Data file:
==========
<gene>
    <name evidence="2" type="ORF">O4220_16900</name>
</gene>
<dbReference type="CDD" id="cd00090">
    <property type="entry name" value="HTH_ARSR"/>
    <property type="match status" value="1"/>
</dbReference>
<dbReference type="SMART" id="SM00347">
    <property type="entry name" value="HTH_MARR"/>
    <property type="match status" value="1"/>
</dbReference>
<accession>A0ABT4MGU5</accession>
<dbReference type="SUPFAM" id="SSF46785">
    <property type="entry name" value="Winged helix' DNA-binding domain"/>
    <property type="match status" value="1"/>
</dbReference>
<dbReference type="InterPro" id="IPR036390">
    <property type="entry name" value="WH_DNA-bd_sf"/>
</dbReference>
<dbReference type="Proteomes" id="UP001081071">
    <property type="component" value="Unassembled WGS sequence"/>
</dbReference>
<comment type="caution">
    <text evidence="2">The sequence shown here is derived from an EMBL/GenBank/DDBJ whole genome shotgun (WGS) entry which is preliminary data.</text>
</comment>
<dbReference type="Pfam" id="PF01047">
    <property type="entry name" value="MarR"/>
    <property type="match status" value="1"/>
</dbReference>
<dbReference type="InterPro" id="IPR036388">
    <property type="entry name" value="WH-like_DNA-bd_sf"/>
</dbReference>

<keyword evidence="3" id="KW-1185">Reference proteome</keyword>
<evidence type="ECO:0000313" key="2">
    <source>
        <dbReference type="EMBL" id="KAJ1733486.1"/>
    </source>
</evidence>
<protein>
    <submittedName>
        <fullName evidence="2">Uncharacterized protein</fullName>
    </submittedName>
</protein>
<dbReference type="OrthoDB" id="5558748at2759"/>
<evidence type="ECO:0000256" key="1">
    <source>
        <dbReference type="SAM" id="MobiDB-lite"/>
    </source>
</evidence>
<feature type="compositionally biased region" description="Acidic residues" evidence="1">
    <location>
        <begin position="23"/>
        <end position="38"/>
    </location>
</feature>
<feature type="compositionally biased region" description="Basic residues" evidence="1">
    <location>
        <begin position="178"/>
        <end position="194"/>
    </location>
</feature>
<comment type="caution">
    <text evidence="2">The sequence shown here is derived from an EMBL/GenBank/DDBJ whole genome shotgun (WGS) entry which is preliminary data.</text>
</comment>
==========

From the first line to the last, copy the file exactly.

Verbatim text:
<gene>
    <name evidence="2" type="ORF">O4220_16900</name>
</gene>
<dbReference type="CDD" id="cd00090">
    <property type="entry name" value="HTH_ARSR"/>
    <property type="match status" value="1"/>
</dbReference>
<dbReference type="SMART" id="SM00347">
    <property type="entry name" value="HTH_MARR"/>
    <property type="match status" value="1"/>
</dbReference>
<accession>A0ABT4MGU5</accession>
<dbReference type="SUPFAM" id="SSF46785">
    <property type="entry name" value="Winged helix' DNA-binding domain"/>
    <property type="match status" value="1"/>
</dbReference>
<dbReference type="InterPro" id="IPR036390">
    <property type="entry name" value="WH_DNA-bd_sf"/>
</dbReference>
<dbReference type="Proteomes" id="UP001081071">
    <property type="component" value="Unassembled WGS sequence"/>
</dbReference>
<comment type="caution">
    <text evidence="2">The sequence shown here is derived from an EMBL/GenBank/DDBJ whole genome shotgun (WGS) entry which is preliminary data.</text>
</comment>
<dbReference type="Pfam" id="PF01047">
    <property type="entry name" value="MarR"/>
    <property type="match status" value="1"/>
</dbReference>
<dbReference type="InterPro" id="IPR036388">
    <property type="entry name" value="WH-like_DNA-bd_sf"/>
</dbReference>

<keyword evidence="3" id="KW-1185">Reference proteome</keyword>
<evidence type="ECO:0000313" key="2">
    <source>
        <dbReference type="EMBL" id="KAJ1733486.1"/>
    </source>
</evidence>
<protein>
    <submittedName>
        <fullName evidence="2">Uncharacterized protein</fullName>
    </submittedName>
</protein>
<dbReference type="OrthoDB" id="5558748at2759"/>
<evidence type="ECO:0000256" key="1">
    <source>
        <dbReference type="SAM" id="MobiDB-lite"/>
    </source>
</evidence>
<feature type="compositionally biased region" description="Acidic residues" evidence="1">
    <location>
        <begin position="23"/>
        <end position="38"/>
    </location>
</feature>
<feature type="compositionally biased region" description="Basic residues" evidence="1">
    <location>
        <begin position="178"/>
        <end position="194"/>
    </location>
</feature>
<comment type="caution">
    <text evidence="2">The sequence shown here is derived from an EMBL/GenBank/DDBJ whole genome shotgun (WGS) entry which is preliminary data.</text>
</comment>